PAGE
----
The last update in the year in review series is on my returns in 2023. In the short run, the returns might seem high or low, but in the long run it should match my expectation of 10%. That was the assumption I used when I decided to retire early. As long as I can keep my expenses inflation to around 6% and my returns to around 10%, I should be able to manage to live a decent retired life. Since it has only been about six years since my financial independence, there isn’t a lot of data to go with. But as you saw from my update on expenses, we have managed to keep our inflation to below 6%. Now the question is, were we able to keep our returns to above 10%? Lets find out.

Portfolio vs index

Take a look at the graph shown below. My portfolio returns were 18.2% in 2023, which is lower than all the other indices. I think it is to be expected since I am not fully invested in equity mutual funds. If I look at just my equity part of my corpus, then the returns are 33.4%. Not too bad. It was able to beat the Nifty 50 and Nifty 500 (my benchmark) indices. But the heros have to be Nifty Midcap 150 and Nifty Smallcap 250! Both of them gave a stellar 40+% returns. In a role reversal from 2022, the Nifty Smallcap index outperformed Nifty 50 index by a huge margin.

For me, the returns don’t mean much really. I am more interested in volatility. As long as my portfolio is close to my projections with the least amount of volatility possible, I will be happy. If you look at the volatility (see chart below), you will notice that while my portfolio was following the general up trend that the markets were exhibiting, it is less volatile. Neither does it go up too fast, nor does it come down fast. That is the magic of asset allocation.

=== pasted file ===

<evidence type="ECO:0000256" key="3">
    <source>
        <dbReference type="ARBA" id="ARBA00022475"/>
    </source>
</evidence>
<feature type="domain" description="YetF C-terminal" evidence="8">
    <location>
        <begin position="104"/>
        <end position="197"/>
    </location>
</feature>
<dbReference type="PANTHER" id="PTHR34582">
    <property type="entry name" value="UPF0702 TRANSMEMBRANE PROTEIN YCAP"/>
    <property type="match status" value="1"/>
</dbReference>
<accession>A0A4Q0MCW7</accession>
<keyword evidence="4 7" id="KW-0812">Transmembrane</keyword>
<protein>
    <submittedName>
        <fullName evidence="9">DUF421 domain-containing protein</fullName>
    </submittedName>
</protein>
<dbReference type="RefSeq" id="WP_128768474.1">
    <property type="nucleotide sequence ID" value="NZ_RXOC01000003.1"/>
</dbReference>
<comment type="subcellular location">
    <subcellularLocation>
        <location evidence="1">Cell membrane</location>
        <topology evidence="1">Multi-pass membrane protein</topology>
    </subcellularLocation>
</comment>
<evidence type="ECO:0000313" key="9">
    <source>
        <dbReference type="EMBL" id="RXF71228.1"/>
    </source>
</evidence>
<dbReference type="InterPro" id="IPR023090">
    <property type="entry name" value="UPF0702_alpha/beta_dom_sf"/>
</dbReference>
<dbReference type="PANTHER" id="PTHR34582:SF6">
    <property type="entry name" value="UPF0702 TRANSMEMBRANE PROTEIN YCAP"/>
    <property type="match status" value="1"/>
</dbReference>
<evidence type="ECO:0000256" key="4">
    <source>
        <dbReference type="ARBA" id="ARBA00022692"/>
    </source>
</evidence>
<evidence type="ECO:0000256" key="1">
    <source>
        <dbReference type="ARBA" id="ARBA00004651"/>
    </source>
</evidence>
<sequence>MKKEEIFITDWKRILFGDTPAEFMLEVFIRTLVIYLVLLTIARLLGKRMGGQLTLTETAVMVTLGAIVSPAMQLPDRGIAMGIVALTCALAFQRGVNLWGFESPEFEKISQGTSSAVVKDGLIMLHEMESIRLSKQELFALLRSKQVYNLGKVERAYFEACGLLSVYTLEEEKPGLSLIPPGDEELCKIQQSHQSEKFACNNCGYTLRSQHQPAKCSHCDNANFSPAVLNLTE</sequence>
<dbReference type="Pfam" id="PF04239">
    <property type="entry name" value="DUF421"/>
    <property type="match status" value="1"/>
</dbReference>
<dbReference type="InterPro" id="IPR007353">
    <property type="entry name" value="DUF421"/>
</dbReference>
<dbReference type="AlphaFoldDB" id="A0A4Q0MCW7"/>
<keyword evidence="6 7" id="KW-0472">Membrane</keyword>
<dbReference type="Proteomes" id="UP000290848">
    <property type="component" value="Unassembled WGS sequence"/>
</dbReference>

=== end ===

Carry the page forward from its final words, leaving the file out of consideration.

As has always been the case, my asset allocation is the reason my returns never swing too much in either direction. Last year, I felt that the market was too high and did not get much chance to invest in equity MFs. However, thanks to great performance by the stock market, my asset allocation is now 46% in equity MFs and the rest in debt mutual funds. So I am still “fixed income” heavy. My asset allocation to equity was 40% in 2022.

The equity part of the corpus gave a return of 33.4% while my fixed income component gave a return of 8.1% in 2023. It is interesting that both sides of my corpus gave better than long term average returns. What does that tell you about the future returns? The higher returns from equity was all in thanks to mid and small cap mutual funds and funds that invest in foreign countries (specifically US markets). That is all well and good, but the real question is how am I doing with respect to my projections?

Portfolio vs projections

For those of you who don’t know, I have 3 kinds of projections which I use to compare my portfolio with. The first one is how my corpus should look like if my portfolio gave a return of 8% while my expenses grew by 8% (inflation) year over year. This is the lowest projection line. If my portfolio is performing worse than this projection, then I am in trouble.

The next projection is for a growth of 10% with an inflation of 6%. This is my real and ideal projection. That is the basis for my early retirement. I assumed that my portfolio would grow 10% year over year on average while my inflation would be 6%.

The last projection is based on a 12% return and 4% inflation. Obviously this is an aggressive projection. It is unlikely that I can maintain a 4% inflation given how much the cost of things are going up. On top of that a 12% return on investment is quite unlikely too. Anyway, here is how my portfolio performed in comparison with my projections.